What’s the opposite of being on a computer all day long? For me, it was making something with my hands. When I was a kid I had dozens of hobbies, most of which involved crafting. I needed a new outlet that had nothing to do with my job or being on a computer. I decided to try embroidery for the first time since I was a kid, since it seemed to be making a bit of a comeback thanks to places like Etsy. I bought a book, went to a craft store to gather supplies, and spent my nights teaching myself how to embroider instead of sitting in front of a screen. Hitting small milestones, like learning a new stitch, was such a thrill. I felt like a beginner again; everything was new and exciting.

Picking up embroidery was an enormous turning point for me. Developing an interest outside of my profession proved to be more than just an outlet for whatever I was going through at work. It also “counted” as achieving something. Instead of only considering things achievements if they resulted in professional development, I realized that I was getting the same sense of satisfaction from making something just for fun, trying out something new, and even failing. I didn’t need to fill my time with design work to make my inner Achiever happy; I needed a hobby.

Once I picked up embroidery, it didn’t stop there. I learned how to weave, knit, and sew. I got into yoga. I signed up for a 10k (a distance which I had never run before) and scared myself into training every day. Then, I signed up for a half marathon. I took classes on pom pom making, Thai cooking, paper marbling, financial planning, candle making, and knife skills. I learned to cook non-dairy versions of foods I love. And I dabbled a bit in writing.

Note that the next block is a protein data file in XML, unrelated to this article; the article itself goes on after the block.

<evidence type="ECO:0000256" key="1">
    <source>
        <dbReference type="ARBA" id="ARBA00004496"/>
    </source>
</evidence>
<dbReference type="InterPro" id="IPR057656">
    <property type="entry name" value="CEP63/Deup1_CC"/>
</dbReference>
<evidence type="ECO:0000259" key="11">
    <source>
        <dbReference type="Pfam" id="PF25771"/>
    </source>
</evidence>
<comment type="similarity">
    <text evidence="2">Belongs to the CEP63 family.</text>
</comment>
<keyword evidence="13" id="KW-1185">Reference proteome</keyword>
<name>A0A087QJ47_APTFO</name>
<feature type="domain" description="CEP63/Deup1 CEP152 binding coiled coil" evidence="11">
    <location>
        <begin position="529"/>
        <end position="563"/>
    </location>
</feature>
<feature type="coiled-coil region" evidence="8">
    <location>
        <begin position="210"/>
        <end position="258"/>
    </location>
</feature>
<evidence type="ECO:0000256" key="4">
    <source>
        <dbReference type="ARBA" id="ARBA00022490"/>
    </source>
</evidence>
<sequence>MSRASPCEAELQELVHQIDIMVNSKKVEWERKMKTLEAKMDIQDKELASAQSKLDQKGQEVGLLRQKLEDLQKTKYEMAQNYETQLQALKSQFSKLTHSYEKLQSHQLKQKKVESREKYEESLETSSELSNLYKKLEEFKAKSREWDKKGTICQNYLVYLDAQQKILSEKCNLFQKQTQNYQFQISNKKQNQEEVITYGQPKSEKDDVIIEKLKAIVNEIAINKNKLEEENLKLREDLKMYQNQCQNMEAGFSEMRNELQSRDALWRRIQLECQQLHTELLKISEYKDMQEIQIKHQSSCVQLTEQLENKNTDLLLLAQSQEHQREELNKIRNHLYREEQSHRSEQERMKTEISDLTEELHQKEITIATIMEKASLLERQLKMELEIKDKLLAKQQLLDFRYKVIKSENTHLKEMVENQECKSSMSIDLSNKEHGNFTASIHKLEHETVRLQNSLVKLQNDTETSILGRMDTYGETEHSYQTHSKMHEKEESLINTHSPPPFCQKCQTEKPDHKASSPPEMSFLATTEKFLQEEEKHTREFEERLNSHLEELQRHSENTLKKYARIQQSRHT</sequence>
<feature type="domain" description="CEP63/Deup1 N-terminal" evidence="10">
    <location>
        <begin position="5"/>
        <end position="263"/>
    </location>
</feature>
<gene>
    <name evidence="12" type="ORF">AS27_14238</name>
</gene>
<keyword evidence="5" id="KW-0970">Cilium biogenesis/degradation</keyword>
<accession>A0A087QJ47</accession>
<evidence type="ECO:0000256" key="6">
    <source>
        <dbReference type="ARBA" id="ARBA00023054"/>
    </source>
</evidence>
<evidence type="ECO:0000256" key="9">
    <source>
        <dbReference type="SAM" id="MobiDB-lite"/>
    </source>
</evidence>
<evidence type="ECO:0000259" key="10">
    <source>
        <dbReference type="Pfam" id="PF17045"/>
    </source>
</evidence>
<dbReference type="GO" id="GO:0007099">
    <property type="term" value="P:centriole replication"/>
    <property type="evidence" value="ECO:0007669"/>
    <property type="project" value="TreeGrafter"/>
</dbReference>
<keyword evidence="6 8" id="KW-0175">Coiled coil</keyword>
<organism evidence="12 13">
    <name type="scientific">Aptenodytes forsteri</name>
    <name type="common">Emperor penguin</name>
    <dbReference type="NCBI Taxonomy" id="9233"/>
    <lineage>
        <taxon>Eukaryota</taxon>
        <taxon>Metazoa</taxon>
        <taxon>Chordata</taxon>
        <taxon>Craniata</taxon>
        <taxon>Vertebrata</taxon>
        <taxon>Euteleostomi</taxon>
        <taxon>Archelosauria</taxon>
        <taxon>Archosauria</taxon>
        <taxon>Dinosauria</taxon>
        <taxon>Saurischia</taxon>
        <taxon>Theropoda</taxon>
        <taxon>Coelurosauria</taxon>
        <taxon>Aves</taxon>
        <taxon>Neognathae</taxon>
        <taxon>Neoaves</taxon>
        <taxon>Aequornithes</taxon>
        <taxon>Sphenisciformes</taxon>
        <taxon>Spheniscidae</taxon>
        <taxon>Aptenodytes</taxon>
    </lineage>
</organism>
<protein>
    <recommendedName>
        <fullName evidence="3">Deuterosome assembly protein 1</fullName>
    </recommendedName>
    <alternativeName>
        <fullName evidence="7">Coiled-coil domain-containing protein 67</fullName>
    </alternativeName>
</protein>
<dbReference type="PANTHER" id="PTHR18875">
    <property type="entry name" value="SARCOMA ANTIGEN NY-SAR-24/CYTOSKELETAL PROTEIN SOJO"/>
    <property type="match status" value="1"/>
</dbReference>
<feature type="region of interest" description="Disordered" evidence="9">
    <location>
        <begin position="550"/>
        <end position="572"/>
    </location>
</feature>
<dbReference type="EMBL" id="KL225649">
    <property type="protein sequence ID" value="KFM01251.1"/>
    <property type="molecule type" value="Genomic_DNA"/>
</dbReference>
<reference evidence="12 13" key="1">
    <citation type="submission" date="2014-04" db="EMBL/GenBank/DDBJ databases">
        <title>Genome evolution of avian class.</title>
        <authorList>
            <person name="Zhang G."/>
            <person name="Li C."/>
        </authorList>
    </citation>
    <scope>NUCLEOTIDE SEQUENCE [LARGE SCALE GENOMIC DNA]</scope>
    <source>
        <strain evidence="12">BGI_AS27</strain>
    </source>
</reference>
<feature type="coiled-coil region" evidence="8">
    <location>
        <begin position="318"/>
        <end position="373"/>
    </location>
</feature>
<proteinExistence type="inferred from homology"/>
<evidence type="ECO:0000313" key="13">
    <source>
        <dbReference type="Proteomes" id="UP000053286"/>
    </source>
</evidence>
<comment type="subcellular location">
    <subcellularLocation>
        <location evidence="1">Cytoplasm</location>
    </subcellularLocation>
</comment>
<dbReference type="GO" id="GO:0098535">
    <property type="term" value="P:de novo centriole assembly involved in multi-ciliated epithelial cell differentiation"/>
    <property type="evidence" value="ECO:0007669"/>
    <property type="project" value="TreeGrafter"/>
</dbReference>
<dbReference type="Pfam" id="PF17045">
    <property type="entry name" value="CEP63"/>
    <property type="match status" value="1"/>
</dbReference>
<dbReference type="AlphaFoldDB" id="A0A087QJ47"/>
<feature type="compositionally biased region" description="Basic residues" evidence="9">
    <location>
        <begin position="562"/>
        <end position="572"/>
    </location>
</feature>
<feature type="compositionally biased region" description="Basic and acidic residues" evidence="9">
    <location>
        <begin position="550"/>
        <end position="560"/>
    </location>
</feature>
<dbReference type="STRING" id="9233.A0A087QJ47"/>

In some ways, being productive outside of work made me more productive at work. My mind got a break from solving the same kinds of problems over and over and was challenged by new problems (how do you develop a training schedule for a race? what’s the best way to cook salmon? how do you make a woven bracelet?). When you’re learning a new skill, you’re not holding yourself to the same standards. You get to be bad at something and make mistakes. And you remember what it’s like to be a beginner.

I also learned to stop judging myself solely based on how much I achieved at work. What I make at work is only one measure of the things that I’ve accomplished in a day, and only one measure of myself as a person. Some days it’s an uphill battle just to go for a run or spend an hour embroidering at night, and when I’m able to make space for those things I feel a real sense of accomplishment.

These days, my life feels much more balanced. When I go through low points at work, I’m able to stay happy and motivated by the other interests I have outside of my job. I like being a professional designer for 8 hours a day, and then being a runner or a textile artist or an amateur chef for the other hours. I can’t change the fact that I’m an Achiever, but I can have a healthier idea of what zero means.

Originally published in The Human in the Machine

Posted Sep 03, 2017

Jessica Harllee is a staff product designer at Etsy in Brooklyn, an avid crafter, and an amateur writer.